The Showcase is a special feature of the Author's Spotlight. It is designed to highlight Spotlight author's NEW releases and their soon to be released novels.
The HBS Author's Spotlight SHOWCASES M. R. Cornelius New Book: A Tale of Moral Corruption.
Today our blog showcases Best Selling Author M. R. Cornelius. She writes speculative fiction.
A Tale of Moral Corruption
Author: M. R. Cornelius
Barnes and Noble
How does a successful man plummet into a world of male escorts, kinky sex, and barbaric death matches?
In this female-dominated world, 28-year-old Mason is comfortable with his job as a tax clerk. His real ambition is to be a loving father and supportive husband. He’s especially looking forward to wearing the new artificial womb that so many men have strapped on their bellies. But first, Mason must be chosen as a husband.
He’s listed on the Approved Partner Registry, a website that profiles men and their qualifications. It’s used by successful businesswomen who don’t have the time or inclination to date. Now it’s a waiting game.
In the meantime, he volunteers at the company’s co-op daycare. He keeps his body in good physical condition. He even took a remedial course with a sex surrogate when the registry listed him as a premature ejaculator. His diligence will pay off when he is selected as a mate.
But when he is dropped from the registry because of an indiscretion at work, his life begins to unravel and it doesn’t look like anything can stop his fall from grace.
Background and Excerpt from A Tale of Moral Corruption
Several years ago I read 'A Handmaid’s Tale', a futuristic story of women who were so subjugated they were nothing more than breeding stock. I decided I wanted to turn this story completely around and make women in charge of everything—politics, government, even choosing a husband.
One of the first obstacles I faced was the fact that no matter how powerful women got, they were still the child-bearers. But after researching artificial wombs, I found that ectogenesis—raising a fetus outside the human body—will be a reality soon. I just didn’t want to create a world in which sterile laboratories house rows and rows of pods. So I decided that in my story, these warm, flexible pods could be worn by men on their bellies with straps similar to backpacks.
Once I had childbearing figured out, it was quite a bit of fun to put men in subservient roles as secretaries and assistants. Dating services in the future are for men only. Women are too busy to bother with dating but they want to make sure men are worthy so they make them register on an approved site.
And wait until you find out how I’ve handled all of the violent men who used to terrorize women through rape and abuse.
"It's a boy."
Merriam's mouth sagged at the corners when she made her announcement yesterday, like she was reporting a cockroach sighting in the break room. She reminded us that Navin's paternity leave starts today; we'll all need to pick up the slack while he's out.
Of course, we knew it was a boy months ago when Navin started parading around the office with that artificial womb strapped to his belly.
His wife Lanelle is president of Jarvis Corporation, so naturally, they paid for the deluxe womb with the clear walls where everyone can see the little darling.
Like the pompous show-off he is, Navin didn't drape the womb with a coverlet. Oh, no, he wanted to draw attention to his miniscule contribution to the process. At the beginning of the pregnancy, he kept insisting that the genital tubercle on the fetus was a glans clitoridis. He caught me in the break room one morning, and actually juggled the womb until the little fetus rolled over. Then using a stylus, Navin proudly poked at a tiny nub. "See? It's a girl!"
But once the tubercle continued to extend, Navin could no longer carry his false hope around with the unborn child. The appendage was definitely phallic. After that, Navin adopted the privacy coverlet that most expectant parents wear.
Andrew says there was a time, long ago, when those three words-'It's a boy'-meant more than even the words 'I love you.'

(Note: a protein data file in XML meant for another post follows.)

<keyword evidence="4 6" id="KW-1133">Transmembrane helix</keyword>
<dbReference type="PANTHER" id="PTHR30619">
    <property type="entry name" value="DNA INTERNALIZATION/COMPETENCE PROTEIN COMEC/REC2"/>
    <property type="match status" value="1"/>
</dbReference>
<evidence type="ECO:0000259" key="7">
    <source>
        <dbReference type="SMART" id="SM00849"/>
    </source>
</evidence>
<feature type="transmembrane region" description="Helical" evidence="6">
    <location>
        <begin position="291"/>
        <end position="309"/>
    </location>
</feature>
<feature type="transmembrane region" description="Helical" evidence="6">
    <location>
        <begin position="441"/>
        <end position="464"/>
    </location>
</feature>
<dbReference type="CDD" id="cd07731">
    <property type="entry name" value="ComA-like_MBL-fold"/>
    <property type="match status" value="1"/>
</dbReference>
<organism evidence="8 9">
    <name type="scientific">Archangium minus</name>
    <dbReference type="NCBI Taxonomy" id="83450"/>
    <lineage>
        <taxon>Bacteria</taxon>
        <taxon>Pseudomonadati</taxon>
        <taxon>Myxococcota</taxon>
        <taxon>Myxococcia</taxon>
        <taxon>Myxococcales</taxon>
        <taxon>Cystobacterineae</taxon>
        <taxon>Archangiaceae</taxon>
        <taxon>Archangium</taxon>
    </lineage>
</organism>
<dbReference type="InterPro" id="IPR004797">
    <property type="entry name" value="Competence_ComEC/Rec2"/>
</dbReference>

He says the birth of a boy was heralded as a major event, bringing untold pride and joy to parents and the community. Evidently, a boy held the mystical guarantee of the continuation of a family's lineage.
When I was young, I imagined my mother crying tears of disappointment when she heard the news that her first-born was going to be a boy. Back then, the artificial womb was still experimental, and too expensive for my mother's salary as a young orthopedic surgeon. She didn't get the disheartening news until I was nearly 20 weeks along. I visualized my father hanging his head in shame at not being able to carry out the simple task of creating a girl child.
My mother said they tried all the usual tricks to produce a girl, but it just didn't work out that way. Always the martyr, she lamented my father's cursed Y chromosome that screwed everything up, and shamed us both in the process. But my dad has never acted like he was disappointed. In fact, he and I are a lot closer than he is with my sister Jillian.
According to Andrew, all children were given the father's surname, and that is how families were recorded generation after generation.
I don't know how Andrew remembers all this trivia. He and I went to the same schools but I don't recall seeing all this stuff about how revered male children were. All I've ever read was how men screwed up the world so bad that women took away their ability to make any kind of business or political decisions.
My grandmother says that if a woman is responsible enough to nurture a child from birth to adulthood, she can certainly nurture a business. She says all men ever did was cheat and steal from each other.
When I ask my father about this role reversal, he seems reticent to discuss the matter. Notice how I used 'reticent'? Andrew says I need to improve my vocabulary, to raise my score on the Approved Partner Registry.
I've been on the APR for over a year now. The board won't consider men until they're twenty-five years old, and then the open enrollment is only once a year. The first two times I applied, I was rejected. It's that questionnaire! They ask the same thing twice, only they put a little twist in the second time to see if you slip up. Like on one question, I strongly agreed that I preferred work that is routine, which was the right answer. But then on the question where it asked if I considered myself creative, someone who comes up with new ideas, I disagreed and got penalized.
But aren't those kind of the same question?
Andrew says I was just trying to answer the way I thought they wanted me to. But what does he know? He's never taken those stupid tests. He's never had to sweat it out, waiting for the results. I know, I shouldn't be so hard on him. He's not on the APR and his chances of getting on are slim. He has Erb's Palsy.